Lucy's Reviews > Rot and Ruin

Rot and Ruin by Jonathan Maberry
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Dec 11, 10

bookshelves: zombies, young-adult, disappearing-parent-syndrome
Read in January, 2010

To say I am a fan of zombie books and films would be putting it mildly. As a small child in church, I'd sit on the kneeler and watch people going up for communion and imagine who I would want in my post-zombie village.

Another fact you should know: I read half of Jonathan Maberry's Patient Zero and I just wasn't into it. I kept putting it down and stopped picking it up, not because it was bad, but because I didn't really care about what happened next. I remember finding the dialogue awkward and unnatural, especially when the author was going through FBI measures, but I can't say for sure without a re-read. However, Rot & Ruin, on the other hand, I read in a single day.

Writing caliber wasn't my problem with Maberry's first novel. He does write well. He has a good pace and rhythm, makes excellent word choices and, at least in Rot & Ruin, his dialogue rarely felt stilted or false. He has a lot of talent and I can see he's still polishing it into something particularly remarkable. Rot & Ruin captivated me so much I might even give Patient Zero another shot, although I'll have to buy a second copy since I gave away my first. I will, however, be keeping my copy of Rot & Ruin.

The story was pretty original, the lead character's voice strong and clear, and the minor characters were charming. I'm a fan of Sarah Rees Brennan's Demon Lexicon because in a sea of YA fiction about unhealthy supernatural romance Brennan wrote about a family, about love and sacrifice. Rot & Ruin had similar wonderful markers. The important relationship was between the two brothers, while the rest of the story circled around them in perfectly timed movements.

Some zombie novels suffer from having the zombies be a distant, obscure part of the universe that you rarely see. Other zombie novels are annoying, non-stop action with little character development. Rot & Ruin had an excellent balance of both along with some original plot lines and world building. The only turn off was the elder brother, Tom, went over the top with the lectures way too often. It was when my attention was most likely to stray. I'd recommend the book for anyone ages 12 and up. Some violence would make me hesitate over handing it to anyone younger.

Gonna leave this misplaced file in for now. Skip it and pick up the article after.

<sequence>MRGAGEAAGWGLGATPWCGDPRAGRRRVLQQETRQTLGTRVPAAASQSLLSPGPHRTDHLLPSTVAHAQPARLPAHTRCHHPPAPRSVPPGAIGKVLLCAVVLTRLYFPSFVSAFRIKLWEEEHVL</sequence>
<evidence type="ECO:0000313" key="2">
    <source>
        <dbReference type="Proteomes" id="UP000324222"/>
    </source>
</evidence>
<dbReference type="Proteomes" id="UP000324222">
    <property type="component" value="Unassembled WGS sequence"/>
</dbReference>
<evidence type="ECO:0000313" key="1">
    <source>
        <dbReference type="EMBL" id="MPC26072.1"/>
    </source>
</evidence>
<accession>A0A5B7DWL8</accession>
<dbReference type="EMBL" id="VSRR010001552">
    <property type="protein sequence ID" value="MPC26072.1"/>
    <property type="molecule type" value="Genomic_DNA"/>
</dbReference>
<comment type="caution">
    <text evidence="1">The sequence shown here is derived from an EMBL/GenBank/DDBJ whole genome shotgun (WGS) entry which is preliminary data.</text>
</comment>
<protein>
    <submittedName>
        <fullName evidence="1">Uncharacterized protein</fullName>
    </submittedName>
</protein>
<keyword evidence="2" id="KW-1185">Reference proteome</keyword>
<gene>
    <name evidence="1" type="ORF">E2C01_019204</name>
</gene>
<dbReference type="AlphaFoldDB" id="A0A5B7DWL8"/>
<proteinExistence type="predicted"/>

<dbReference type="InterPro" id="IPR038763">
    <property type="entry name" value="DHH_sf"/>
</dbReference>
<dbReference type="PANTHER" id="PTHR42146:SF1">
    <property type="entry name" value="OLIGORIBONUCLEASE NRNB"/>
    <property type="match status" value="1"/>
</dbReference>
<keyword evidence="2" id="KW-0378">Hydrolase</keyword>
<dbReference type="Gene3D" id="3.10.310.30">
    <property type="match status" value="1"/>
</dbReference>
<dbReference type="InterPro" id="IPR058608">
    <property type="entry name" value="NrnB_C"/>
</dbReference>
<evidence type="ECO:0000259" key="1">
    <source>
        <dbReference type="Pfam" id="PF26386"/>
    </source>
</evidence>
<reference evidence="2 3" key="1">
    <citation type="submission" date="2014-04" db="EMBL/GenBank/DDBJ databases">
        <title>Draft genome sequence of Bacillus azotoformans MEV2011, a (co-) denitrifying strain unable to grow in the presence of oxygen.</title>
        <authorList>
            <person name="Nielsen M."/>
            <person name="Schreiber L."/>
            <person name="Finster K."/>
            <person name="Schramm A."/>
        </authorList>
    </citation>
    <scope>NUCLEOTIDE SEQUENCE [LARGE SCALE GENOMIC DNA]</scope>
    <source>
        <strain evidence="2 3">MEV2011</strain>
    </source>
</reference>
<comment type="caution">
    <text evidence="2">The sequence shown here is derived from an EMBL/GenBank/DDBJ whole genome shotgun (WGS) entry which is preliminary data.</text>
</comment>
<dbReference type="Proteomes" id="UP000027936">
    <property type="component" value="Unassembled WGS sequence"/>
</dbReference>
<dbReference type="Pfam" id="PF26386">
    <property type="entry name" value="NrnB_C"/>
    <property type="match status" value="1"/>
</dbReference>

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message 1: by Robby (new)

Robby Chandra Almost as soon as i picked up the book, i groaned with sigh almost reluctant to read this book because i knew it would be of a zombie apocalypse. But i took the chance and i read it, and i'm glad i did. Yes, maybe it isn't like the TV show the Walking Dead but the plot was truly amazing, and of Benny slowly learning of Tom's secret. I really enjoyed the complex nature of Tom and Benny, and the entire situation of the book. Also unique to this book of Zombies were the fact that it included that zombies had feelings. And i never really thought of it like that way either, and in fact, i had to re-evaluate my entire viewpoint of how i saw zombies and soon it all made sense. This seriously compelled me to read more, and i probably will. I always knew Tom was a good person, and that Benny's grudge towards Tom was unjustified to be honest. But they now understand each other, after so much of what they've gone through. Also, this book did not stray too much into the future and really did make things pretty simple to understand. So i would recommend people to read this book not only because of its fantastic characters but because also of the plot development alongside the occasional dose of emotions when looking at zombies.


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